Myanmar's new parliament has created a role of "state counsellor" for Aung San Suu Kyi in a session marked by strong military opposition. The new position will come into being following ratification by President Htin Kyaw.
MPs of the National League for Democracy (NLD), who are in a majority in the newly-installed parliament, successful voted for the passage of the bill, while the military officers staged a protest and boycotted the voting.
The military officers hold 25% of the seats in the parliament. A spokesman for the military officers claimed the incident signifies "bullying by democracy", The Guardian reported. The military representatives were reportedly infuriated over rejection of a series of amendments proposed by them.
Nobel laureate Suu Kyi currently holds three key positions in the government — minister of foreign affairs, minister in the president's office and presidential spokeswoman. The new role of state counsellor will reportedly give the NLD leader more powers to run the government.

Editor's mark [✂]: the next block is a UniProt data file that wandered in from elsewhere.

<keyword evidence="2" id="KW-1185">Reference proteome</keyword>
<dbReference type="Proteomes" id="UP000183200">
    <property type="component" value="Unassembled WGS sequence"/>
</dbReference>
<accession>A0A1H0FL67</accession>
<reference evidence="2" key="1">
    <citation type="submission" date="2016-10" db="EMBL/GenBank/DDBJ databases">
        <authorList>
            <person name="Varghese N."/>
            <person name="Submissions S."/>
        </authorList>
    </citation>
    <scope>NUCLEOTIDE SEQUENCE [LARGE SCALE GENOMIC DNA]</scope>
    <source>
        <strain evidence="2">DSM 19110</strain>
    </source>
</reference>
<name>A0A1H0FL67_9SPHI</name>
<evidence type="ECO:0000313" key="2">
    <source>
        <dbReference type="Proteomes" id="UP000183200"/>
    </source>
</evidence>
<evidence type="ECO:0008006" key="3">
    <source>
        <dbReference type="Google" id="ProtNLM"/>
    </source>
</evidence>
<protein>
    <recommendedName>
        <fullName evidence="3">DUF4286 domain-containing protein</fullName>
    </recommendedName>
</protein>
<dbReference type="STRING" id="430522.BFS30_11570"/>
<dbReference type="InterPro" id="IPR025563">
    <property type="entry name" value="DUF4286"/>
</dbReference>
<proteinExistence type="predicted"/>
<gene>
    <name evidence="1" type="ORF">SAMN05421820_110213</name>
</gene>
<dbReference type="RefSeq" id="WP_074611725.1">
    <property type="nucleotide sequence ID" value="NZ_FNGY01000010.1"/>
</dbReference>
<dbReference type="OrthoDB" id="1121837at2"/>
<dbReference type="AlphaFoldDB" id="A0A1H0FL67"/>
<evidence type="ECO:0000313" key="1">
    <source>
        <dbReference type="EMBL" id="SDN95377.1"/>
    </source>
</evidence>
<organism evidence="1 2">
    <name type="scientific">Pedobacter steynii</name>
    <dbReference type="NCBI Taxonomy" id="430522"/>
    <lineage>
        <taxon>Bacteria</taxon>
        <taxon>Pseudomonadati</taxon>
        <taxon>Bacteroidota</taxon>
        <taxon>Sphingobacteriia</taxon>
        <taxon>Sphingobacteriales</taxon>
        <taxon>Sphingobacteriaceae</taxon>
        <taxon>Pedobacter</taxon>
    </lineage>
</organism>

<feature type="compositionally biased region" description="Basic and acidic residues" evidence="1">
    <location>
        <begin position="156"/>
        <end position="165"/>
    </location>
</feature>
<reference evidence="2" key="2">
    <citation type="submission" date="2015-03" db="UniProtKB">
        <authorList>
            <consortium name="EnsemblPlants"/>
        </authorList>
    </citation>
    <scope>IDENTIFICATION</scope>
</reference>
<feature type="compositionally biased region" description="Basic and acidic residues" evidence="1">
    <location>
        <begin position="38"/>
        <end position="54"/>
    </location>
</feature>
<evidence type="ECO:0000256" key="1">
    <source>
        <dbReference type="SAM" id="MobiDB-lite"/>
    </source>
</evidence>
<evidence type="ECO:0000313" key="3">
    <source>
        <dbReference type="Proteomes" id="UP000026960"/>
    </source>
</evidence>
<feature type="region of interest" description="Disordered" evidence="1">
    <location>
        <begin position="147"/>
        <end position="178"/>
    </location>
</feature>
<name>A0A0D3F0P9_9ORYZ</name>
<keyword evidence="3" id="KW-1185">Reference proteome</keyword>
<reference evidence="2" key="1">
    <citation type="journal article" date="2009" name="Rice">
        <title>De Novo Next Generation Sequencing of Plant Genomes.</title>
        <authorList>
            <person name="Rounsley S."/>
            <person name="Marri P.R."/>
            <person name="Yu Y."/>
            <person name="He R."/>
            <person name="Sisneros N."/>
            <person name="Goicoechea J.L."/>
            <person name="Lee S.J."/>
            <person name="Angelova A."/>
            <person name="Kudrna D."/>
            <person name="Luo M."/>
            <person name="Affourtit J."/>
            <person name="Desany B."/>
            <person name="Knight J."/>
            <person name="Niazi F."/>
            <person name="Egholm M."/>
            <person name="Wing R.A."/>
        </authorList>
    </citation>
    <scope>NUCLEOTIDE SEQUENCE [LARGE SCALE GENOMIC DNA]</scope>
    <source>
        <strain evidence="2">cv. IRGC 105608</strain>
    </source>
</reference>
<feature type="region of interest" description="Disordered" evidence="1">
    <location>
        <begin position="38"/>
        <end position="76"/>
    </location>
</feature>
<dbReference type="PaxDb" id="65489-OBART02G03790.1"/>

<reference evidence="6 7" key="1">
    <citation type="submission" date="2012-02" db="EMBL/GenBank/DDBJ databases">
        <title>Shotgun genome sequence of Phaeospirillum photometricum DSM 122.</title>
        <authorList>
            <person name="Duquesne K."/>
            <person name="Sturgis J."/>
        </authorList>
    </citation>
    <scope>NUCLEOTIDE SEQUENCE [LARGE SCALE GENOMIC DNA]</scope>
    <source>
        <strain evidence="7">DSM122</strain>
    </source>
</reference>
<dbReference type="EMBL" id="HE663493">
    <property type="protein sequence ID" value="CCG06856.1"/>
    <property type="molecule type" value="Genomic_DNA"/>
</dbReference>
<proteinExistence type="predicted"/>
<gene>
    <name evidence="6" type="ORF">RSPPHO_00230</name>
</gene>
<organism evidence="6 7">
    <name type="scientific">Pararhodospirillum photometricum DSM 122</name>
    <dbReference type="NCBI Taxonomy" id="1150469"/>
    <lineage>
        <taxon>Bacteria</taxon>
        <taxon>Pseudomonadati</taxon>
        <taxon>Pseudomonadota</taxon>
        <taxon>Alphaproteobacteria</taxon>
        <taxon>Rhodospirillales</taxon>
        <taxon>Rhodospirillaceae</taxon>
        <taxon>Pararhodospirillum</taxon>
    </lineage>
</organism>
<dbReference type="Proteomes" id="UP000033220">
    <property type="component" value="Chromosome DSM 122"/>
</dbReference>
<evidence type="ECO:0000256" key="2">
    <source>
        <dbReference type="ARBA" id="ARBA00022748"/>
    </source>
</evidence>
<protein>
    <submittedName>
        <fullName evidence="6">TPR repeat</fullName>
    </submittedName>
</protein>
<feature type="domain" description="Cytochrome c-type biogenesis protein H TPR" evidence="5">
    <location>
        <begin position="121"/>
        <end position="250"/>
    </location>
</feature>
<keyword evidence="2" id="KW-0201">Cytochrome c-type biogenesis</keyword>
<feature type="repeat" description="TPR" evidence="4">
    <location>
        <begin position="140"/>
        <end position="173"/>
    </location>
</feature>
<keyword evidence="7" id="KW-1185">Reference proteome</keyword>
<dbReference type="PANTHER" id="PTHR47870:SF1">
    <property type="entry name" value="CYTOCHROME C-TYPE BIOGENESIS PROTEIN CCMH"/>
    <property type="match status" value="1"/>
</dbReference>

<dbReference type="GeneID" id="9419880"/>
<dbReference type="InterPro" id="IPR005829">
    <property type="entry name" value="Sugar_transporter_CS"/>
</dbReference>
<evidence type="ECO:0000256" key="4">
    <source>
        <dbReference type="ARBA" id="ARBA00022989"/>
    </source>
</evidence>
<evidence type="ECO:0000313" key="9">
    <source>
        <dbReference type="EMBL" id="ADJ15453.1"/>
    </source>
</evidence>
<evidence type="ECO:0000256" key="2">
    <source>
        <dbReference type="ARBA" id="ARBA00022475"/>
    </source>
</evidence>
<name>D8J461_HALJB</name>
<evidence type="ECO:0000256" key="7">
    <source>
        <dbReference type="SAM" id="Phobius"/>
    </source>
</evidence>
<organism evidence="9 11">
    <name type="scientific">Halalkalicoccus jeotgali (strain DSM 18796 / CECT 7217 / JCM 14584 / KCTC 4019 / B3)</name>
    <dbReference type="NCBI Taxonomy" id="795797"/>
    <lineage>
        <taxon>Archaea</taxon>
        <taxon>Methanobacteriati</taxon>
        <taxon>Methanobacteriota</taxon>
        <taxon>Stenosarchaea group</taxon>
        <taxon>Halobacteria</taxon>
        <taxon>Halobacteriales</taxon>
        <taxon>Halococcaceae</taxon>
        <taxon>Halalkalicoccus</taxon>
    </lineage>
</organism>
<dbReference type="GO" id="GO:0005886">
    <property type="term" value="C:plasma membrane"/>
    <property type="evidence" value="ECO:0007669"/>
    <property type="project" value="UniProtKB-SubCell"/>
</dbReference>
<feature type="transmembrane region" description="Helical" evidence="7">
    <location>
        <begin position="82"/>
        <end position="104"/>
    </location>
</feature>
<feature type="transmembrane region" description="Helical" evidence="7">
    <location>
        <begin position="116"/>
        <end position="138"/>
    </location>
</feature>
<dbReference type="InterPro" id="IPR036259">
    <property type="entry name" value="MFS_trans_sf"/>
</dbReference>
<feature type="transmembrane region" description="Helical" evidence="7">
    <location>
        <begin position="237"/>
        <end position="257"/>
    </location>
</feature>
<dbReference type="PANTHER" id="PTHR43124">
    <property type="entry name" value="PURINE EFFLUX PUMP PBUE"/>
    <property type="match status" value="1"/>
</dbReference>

The NLD insisted on creating this powerful role after the military drafted a clause into the constitution that prevented anyone with foreign relatives to become president. The clause was reportedly inserted to deny the presidency to Suu Kyi, since her two sons are British.
The creation of the new role could escalate tensions between Suu Kyi's party and the military, who termed the move unconstitutional. Following this defeat in the parliament, the Burmese military, which holds three important and influential cabinet positions including home affairs, could create more hurdles for Suu Kyi.
The NLD led by Suu Kyi recorded a landslide victory in the November 2015 election in Burma, also called Myanmar. The country is progressing towards a change after decades of military dictatorship. In a major development, Suu Kyi invited China's foreign minister Wang Yi to the capital for talks, her first official meeting as the foreign minister.